Mixed reaction to ECB's '100-ball' format
Small doses of optimism among a largely confused and critical response to England Cricket's new concept
20 April 2018, 04:46 PM AEST
The England and Wales Cricket Board's plan to introduce 100-ball cricket has received a mixed response from commentators and former players, with the concept labelled everything from "innovative" to an example of the ECB "prostituting the game".
The ECB stunned the cricket world on Thursday when it outlined its proposal for a new city-based Twenty20 competition that would, in fact, not feature 20-over cricket at all but rather a new format of the game where each team will face 100 deliveries.
The proposed format would feature 15 six-ball overs per side as well as another 10 deliveries to make up a total of 100 balls. It is not clear at what point in an innings the extra 10 deliveries will be bowled, or whether they will be bowled by one bowler or more.
As if the general public didn’t understand cricket enough in the current formats, we go and add another one. Not sure what’s wrong with 2020 and why we’re trying to get funky🤷🏻♂️🤷🏻♂️ The longer form of the game is what needs spicing up, not the shorter form ..— Chris Tremlett (@ChrisTremlett33) April 19, 2018
It sparked a swift reaction from past and present players, with some backing the concept as a way to attract new fans to the game.
"I'm hugely optimistic," Test quick Stuart Broad told Sky Sports. "I love the fact that it's different to all the other tournaments worldwide."
Former England captain Michael Vaughan supported the idea and mused that a slightly shorter format – 200 balls in a match compared to the 240 in a T20 game – made a more appealing concept for broadcasters.
Might be confusing that another format has been created .. But it will be fun and entertaining I have no doubt .. 8 franchisees will be great for the game in the UK .. #100Balls— Michael Vaughan (@MichaelVaughan) April 19, 2018
"The BBC will be much happier with a game that is played over three hours and between 6.30 and 9.30pm," he wrote in The Telegraph.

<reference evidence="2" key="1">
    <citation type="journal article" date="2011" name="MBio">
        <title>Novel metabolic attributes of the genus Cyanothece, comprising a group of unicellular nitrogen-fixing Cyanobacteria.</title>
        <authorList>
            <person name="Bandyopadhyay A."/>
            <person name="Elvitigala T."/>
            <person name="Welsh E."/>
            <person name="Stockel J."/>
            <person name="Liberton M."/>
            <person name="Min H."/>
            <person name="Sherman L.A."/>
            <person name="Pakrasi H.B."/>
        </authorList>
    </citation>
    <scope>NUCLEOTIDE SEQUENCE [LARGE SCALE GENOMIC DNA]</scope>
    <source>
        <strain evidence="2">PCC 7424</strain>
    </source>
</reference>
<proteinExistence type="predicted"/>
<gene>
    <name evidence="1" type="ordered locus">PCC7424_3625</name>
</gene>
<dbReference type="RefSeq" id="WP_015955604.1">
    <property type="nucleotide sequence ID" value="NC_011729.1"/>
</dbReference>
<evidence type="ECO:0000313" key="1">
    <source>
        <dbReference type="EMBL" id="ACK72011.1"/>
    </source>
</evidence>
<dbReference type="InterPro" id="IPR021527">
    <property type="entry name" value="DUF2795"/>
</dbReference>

"It fits nicely into their schedules and Twenty20 matches are starting to drag on, an inevitable consequence of the money and pressure the players are under these days.
"It will be a point of difference, a novel and fun idea that could work. Why not give it a go?"
... because that T20 format thing doesn’t work very well, does it? 🤦🏽♂️ #howmanyformatsdoweneed https://t.co/SQE9GY4bLK— Trent Copeland (@copes9) April 19, 2018
But Mike Atherton, another former England skipper, pointed out that 20-over cricket was originally intended to be a three-hour affair.
"In terms of the shortening of the game; I'm going to stay open-minded," he told Sky Sports. "I've never been someone to say, 'this is the way cricket has been and is how it should always be'.
"But, the one thing I would say, is originally T20 was fit into three hours. The game can be speeded up, not necessarily shortened."
Former England cricketer and columnist for The Guardian, Vic Marks, wrote a scathing review of the idea, accusing the ECB of putting the broadcasters first.
On the one hand it’s pretty impressive that @ECB_cricket have the guts to try something so different when t20 is working so well in the rest of the world. On the other hand... lol— Jimmy Neesham (@JimmyNeesh) April 19, 2018
"Such is the ECB's staggering diffidence to T20 cricket as it now exists the board has opted for a gimmicky imitation," he wrote.
"It seems the ECB will do anything to satisfy the whims of the broadcasters and this includes introducing yet another format of the game, which is already overloaded with matches of so many different durations. And it has the gall to call this a simplification.
"The ECB now prostrates itself at the knees of the broadcasters even if this means prostituting the game."
In a poll on cricket.com.au, more than 82 per cent of respondents said they didn't like the concept.